Read the book of Jude.
Jesus has atoned for our sins. Nothing can separate us from God’s love and we are fully and finally forgiven. So why not sin and live it up?
Some people think we should. They might not put it that directly, but they encourage us not to worry about giving in to our sin nature or striving for holiness. Like a player in Monopoly who draws the “get out of jail free” card, we have a permanent fire escape from hell and it can’t be lost or voided. So, some say, don’t worry about how you live because it will turn out fine in the end.
Jude taught us in this chapter/book that those who teach this way are “ungodly people, who pervert the grace of our God into a license for immorality and deny Jesus Christ our only Sovereign and Lord.” In what way do they “deny Jesus Christ?” They deny that he is “our only Sovereign and Lord.” In other words, they discount that he is king and, as his redeemed citizens, we live under his rules and are accountable for our lives.
Fortunately, Christ’s “rules” come with a new nature that desires holiness, the Holy Spirit that stimulates holiness within us, and a community of others to help us grow. This is why Jesus said that his “yoke is easy” and his “burden is light” (Matt 11:30). But if we fall under the false influence of ungodly teachers, we can do much damage to ourselves and others by living in ungodly ways.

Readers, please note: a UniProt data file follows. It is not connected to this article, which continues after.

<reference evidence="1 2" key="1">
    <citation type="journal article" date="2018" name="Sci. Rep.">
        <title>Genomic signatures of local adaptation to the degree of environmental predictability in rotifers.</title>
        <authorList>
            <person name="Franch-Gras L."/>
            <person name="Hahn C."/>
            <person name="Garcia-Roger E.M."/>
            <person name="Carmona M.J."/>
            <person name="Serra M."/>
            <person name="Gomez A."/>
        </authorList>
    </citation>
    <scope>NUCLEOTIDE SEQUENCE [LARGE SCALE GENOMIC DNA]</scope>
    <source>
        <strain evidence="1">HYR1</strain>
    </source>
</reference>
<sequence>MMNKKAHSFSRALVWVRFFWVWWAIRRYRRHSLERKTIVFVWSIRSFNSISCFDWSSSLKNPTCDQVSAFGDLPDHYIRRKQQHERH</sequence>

Our defense against this corruption of the gospel is to “keep yourselves in God’s love” (v. 21a). How do you that? “By building yourselves up in your most holy faith and praying in the Holy Spirit.” It is so important to cultivate spiritual growth by daily learning the word, obeying what it says, and praying.
You’ve made it this far in our trek through the New Testament. I hope it has helped you grow stronger in your faith. But keep going “as you wait for the mercy of our Lord Jesus Christ to bring you to eternal life” (v. 21b)–a reference to the return of Christ.